Caledonia Curry’s introduction to printmaking was less than auspicious. Having taken classical painting lessons from the age of 12, she had long been delighted by her ability to render the world around her in subtle shifts of color and exacting shading. In a high school art class, when handed a lino block and gouge, Curry balked. Hard-lined, single-color forms? This must be the worst way to make art ever invented.
Growing up a pre-Internet teen under the influence of classical traditions, Curry arrived in Brooklyn in 1999 to attend Pratt Institute with a relatively narrow conception of what art could be. Seeing the plethora and diversity of art on offer in New York, particularly the groundbreaking exhibitions at PS1, blew the doors of artistic possibility open for her. No longer tethered to her identity as a classical painter, she was captivated with the graffiti decorating the alleys, phone poles and storefronts. With her background and training, however, she knew she was never going to pick up a spray can. She remained at heart a portrait artist: someone who gets lost in the details of a human face.
Relief printmaking, with its intrinsic, formal elements, offered an answer to Curry’s conundrum. Her search to marry the graffiti artist and the classical painter inside her brought her back to printmaking. A single block relief printing offers only two colors with which to form a composition: the color of the ink and the color of the paper, typically black and white, respectively. These simple marks produce near infinite variations of texture, form, and emotion. Curry was drawn to relief printing’s vibrant legibility. It is a medium which can be read clearly from a distance or even, as street art is often viewed, while in motion—walking, riding, biking, or driving by.
During this period of the late nineties/early naughts, something transformational was happening in her practice. Up until this point, Curry had always been aware of who or what she was referencing. In discovering portraiture and street art, she entered new territory. “The lights were out. I just had to walk,” she recalled of the time when we spoke via Skype last May. Soon, the bold, binary lines of relief printing became part and parcel of Curry’s artistic voice. This new high-contrast visual vocabulary appeared not only in her prints, but also her sculptural installation work, such as the 20-feet-tall Thalassa.
The repeatability of printmaking allowed Curry to balance her need to be ultra-precise with her desire to be highly experimental. It might take her a month or more to create a large-scale prints, with several days dedicated to the face of her subject alone. Shutting out the world and turning off her phone, Curry immersed herself entirely in her subject’s facial features, affording herself no mistakes. In printmaking she could lock in these exacting efforts, securing them in the highs and lows of the carved surface of the block. From there, she could create prints imbued with that labor’s hours, and yet she did not need to be precious with her outcomes. With prints, she had the freedom to experiment: ripping them in half, or trying different color variations. This is a process far from the meticulous rendering of her early art training and afforded her a completely different relationship to the end product.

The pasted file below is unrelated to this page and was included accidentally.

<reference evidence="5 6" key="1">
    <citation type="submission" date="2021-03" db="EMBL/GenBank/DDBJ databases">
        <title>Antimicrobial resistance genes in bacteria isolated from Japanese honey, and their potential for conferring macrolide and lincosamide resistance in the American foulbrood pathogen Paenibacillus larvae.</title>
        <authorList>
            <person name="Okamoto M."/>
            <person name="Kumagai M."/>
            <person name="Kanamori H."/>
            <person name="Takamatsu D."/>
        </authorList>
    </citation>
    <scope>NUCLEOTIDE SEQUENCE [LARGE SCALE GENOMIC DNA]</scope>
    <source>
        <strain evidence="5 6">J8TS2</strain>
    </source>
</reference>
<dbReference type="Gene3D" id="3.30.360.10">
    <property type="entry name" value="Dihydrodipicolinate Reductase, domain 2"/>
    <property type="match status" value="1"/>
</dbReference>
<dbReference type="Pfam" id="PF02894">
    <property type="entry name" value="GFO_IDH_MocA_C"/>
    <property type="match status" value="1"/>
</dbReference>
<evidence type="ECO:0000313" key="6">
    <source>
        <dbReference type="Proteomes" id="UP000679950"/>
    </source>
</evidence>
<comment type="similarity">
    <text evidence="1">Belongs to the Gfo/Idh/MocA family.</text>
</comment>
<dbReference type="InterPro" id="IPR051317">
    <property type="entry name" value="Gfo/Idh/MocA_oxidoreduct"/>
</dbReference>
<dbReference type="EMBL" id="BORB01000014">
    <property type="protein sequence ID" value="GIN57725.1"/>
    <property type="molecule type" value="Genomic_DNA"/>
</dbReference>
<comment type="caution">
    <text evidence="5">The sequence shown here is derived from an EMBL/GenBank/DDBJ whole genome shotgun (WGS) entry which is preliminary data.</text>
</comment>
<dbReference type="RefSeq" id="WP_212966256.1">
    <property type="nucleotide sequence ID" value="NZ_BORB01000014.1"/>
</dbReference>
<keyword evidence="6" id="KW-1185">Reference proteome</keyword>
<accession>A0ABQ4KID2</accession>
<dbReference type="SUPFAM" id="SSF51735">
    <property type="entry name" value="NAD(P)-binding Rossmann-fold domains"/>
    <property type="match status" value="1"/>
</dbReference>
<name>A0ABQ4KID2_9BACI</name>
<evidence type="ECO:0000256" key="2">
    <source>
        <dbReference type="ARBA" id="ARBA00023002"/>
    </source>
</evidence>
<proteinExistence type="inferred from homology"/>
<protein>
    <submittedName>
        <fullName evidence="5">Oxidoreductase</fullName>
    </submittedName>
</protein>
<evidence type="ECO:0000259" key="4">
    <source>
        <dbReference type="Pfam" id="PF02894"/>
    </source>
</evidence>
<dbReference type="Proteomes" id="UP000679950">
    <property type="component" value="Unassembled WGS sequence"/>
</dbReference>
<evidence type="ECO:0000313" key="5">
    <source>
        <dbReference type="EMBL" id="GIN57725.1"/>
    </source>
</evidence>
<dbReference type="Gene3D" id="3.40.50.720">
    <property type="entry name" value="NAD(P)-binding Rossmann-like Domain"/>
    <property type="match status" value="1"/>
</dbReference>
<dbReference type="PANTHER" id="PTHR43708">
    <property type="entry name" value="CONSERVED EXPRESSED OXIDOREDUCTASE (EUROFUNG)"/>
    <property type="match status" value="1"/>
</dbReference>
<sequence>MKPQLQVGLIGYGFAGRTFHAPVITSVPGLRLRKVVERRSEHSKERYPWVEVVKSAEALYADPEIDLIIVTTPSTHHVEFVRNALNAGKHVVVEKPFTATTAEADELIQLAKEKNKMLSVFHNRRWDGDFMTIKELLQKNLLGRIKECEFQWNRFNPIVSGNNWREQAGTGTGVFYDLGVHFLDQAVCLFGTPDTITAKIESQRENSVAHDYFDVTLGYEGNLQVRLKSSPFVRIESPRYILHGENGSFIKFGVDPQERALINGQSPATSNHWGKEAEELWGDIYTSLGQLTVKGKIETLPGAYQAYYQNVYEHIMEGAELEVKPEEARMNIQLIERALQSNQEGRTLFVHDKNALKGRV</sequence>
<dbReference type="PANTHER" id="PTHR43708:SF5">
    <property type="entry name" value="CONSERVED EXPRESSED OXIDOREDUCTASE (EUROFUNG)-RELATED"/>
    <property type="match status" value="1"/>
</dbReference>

Curry likens her process to biological evolution. The prints she makes in their many iterations are akin to hundreds of sea turtles born of one mother, each with slightly different features, or a virus cloning itself until mutation. With each printing, Curry makes small changes to the image, searching for her own survival of the fittest. The first prints from a block are straight forward, even rudimentary in comparison to their final form—which could take years to manifest. She once created a huge, round sculptural box using a print that was first pulled six years earlier. This became the arch of her relationship with each print. In this way, the image was the material in and of itself. “The material I can work with, it can deform and shift,” she says of the process. “Through this I figure out the best, most precise way to honor the forms.”
Themes of trauma and healing, both on the individual and community level, run throughout Curry’s practice. She regularly speaks publicly about her experiences growing up in a home fraught with opioid addiction and mental illness. She describes running from the resulting feelings, until discovering in her 30s that she needed to face both her fears and her subconscious. During her formative years as an artist, working on a large scale became its own form of therapy. “I had a lot of anger. I had all these forces in me I didn’t understand,” Curry says. “Either they were going to push on me or I was going to push them out. I could take this driving force and drive it back into the block.” She created portraits of friends, vulnerable people, addicts, and, in later years, of her own mother toward the end of her life. Printmaking became an avenue not just for artistic and personal growth, but also an invitation for interpersonal connection and healing.
For now, though, Curry has put a pause on her printmaking practice to answer a different calling, one she’s felt for some time: to create animation. Having recently pasted up her last printmaking permutations, she’s now shifted her energies into time-based work and filmmaking. Yet, like all great ghosts, printmaking leaves its impression on her current practice. Portraits that first came into being through the manic carving of a young woman navigating her painful past are now brought to life on the silver screen as Curry continues to explore themes of healing and confrontation of the subconscious in this new medium. So despite the unpropitious introduction, printmaking became a powerful vehicle Curry wielded to navigate the first decades of her artistic journey and personal healing.